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Have a thumping great time; KNOCKOUT KINGS 99.

NEVER, ever play this with that friend who hates to lose - you could easily spill the action off the screen and on to the sofa.

But, if you get your hands on a copy of this disc and some easier friends, then you might find a pleasant surprise at the heart of the game.

Unlike other boxing games, this disc isn't just about taking on a good boxer, or even one or two of the world's greatest - but the greatest pound for pound boxers that have ever stepped between the ropes. With 38 all- time greats to go up against, you pretty quickly need to develop a virtual iron jaw to stay on your feet for more than a couple of rounds.

The likes of Sugar Ray Leonard, Lennox Lewis, Floyd Patterson, Leon Spinks, Marvin Hagler and a whole host of other greats of the ring are present.

And these are more than just standard boxing figures with a different head stuck on different coloured shorts - these virtual boxers actually box in the correct style, stance and personality of their real- life boxing models.

Which means you can have old-timer Rocky "Raging Bull" Marciano up against Lennox Lewis and see who's better.

It also means that this is so much more than a standard button basher. You have to study your opponent and alter the way you play and train to be able to take him on with any hope of winning.

This is an impressive disc that mixes good-looking graphics with some highly playable action - the whole package has been created with a strong overview which results in a great, solid game.

Maybe not for everyone - and, if you don't like boxing, you might not get much of a buzz from this disc, but Knockout Kings 99 is one of the best examples of virtual boxing seen so far.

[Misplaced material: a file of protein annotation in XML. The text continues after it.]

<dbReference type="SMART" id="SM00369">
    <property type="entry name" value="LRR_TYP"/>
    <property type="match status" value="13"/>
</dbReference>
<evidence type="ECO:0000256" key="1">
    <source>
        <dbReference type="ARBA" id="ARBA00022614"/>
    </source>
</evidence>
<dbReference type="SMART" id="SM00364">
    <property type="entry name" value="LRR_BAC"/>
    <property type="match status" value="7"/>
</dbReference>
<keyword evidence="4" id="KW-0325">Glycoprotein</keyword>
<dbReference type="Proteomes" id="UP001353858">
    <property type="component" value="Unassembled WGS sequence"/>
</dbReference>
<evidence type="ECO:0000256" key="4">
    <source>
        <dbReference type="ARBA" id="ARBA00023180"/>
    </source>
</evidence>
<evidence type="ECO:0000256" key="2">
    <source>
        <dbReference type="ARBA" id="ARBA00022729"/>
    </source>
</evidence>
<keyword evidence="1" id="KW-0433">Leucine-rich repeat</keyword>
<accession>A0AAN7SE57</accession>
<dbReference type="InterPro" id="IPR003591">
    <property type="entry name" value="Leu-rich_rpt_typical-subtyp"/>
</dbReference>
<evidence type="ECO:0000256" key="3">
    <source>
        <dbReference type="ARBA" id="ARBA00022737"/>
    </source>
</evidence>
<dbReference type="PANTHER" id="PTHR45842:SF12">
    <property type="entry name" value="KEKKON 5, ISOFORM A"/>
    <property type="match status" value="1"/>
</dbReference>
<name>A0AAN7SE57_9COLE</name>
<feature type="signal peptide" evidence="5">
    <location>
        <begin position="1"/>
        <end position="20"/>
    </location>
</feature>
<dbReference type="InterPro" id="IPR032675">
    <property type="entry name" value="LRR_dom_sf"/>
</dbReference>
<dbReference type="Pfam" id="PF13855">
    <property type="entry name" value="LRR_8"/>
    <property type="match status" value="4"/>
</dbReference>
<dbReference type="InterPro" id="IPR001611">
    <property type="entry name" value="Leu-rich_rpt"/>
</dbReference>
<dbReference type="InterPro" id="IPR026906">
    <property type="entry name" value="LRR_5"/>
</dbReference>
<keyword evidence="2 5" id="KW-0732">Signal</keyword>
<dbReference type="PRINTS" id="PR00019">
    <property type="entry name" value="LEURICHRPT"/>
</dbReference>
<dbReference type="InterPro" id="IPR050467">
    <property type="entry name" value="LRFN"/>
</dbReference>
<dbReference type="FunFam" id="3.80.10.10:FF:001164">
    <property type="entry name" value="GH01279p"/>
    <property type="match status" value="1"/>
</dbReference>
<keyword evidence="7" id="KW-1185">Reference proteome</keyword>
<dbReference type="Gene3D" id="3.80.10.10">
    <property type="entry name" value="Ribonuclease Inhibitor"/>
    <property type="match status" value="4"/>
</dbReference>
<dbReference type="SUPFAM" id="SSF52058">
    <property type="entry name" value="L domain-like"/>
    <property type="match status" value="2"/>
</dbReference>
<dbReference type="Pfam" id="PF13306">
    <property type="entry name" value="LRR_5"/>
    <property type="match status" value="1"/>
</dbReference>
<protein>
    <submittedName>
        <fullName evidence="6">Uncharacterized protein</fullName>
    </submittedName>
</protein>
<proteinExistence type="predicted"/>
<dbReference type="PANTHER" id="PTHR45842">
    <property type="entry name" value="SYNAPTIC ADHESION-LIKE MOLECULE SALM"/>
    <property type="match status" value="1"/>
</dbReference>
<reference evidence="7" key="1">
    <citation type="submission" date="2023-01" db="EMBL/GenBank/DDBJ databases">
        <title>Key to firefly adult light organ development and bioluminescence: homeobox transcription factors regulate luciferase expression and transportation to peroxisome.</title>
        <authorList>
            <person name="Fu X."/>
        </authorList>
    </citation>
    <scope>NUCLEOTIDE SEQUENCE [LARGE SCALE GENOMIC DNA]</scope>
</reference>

STRANGE name, strange game and a good pedigree - Libero Grande was an arcade footie game by Namco that Sony had high hopes for.

The great appeal at the centre of the original arcade version of this game was that you could take on the role of a single player within a team rather than the more traditional approach of playing the whole team during a game and selecting the nearest player to the action.

A nice idea and, thanks to some clever coding, the better you get as an on- pitch player the more likely you are to be passed to and played into goal- scoring positions.

In the arcades this new format of play almost worked - but, even with a huge computer to number crunch, it never quite felt as controllable as you would like.

Now with the Playstation version things have gone downhill. The concept of following one player through an entire match is still a nice one - but the PlayStation just isn't up to the task and the result is a very frustrating disc.

Nice looking and a nice idea but, all in all, a rather sad disappointment that lets you down both on a playability level and on the PlayStation technical level to cope with the required number crunching.

Maybe the rumours in the computer games industry are right, maybe the Playstation is beginning to look its age, maybe it just can't cope anymore.

Sony, of course, are already gearing up to produce the next generation of the PlayStation, to combat the Sega Dreamcaster and Nintendo's new machine.

Perhaps, looking at it kindly, Libero Grande is really a game designed to be great on the next generation PlayStation and just released too early. No? Thought not.
COPYRIGHT 1999 Scottish Daily Record & Sunday
No portion of this article can be reproduced without the express written permission from the copyright holder.
Copyright 1999 Gale, Cengage Learning. All rights reserved.

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Title Annotation:Features
Publication:Daily Record (Glasgow, Scotland)
Date:Jan 8, 1999
Next Article:theNET; Back to some virtual reality.

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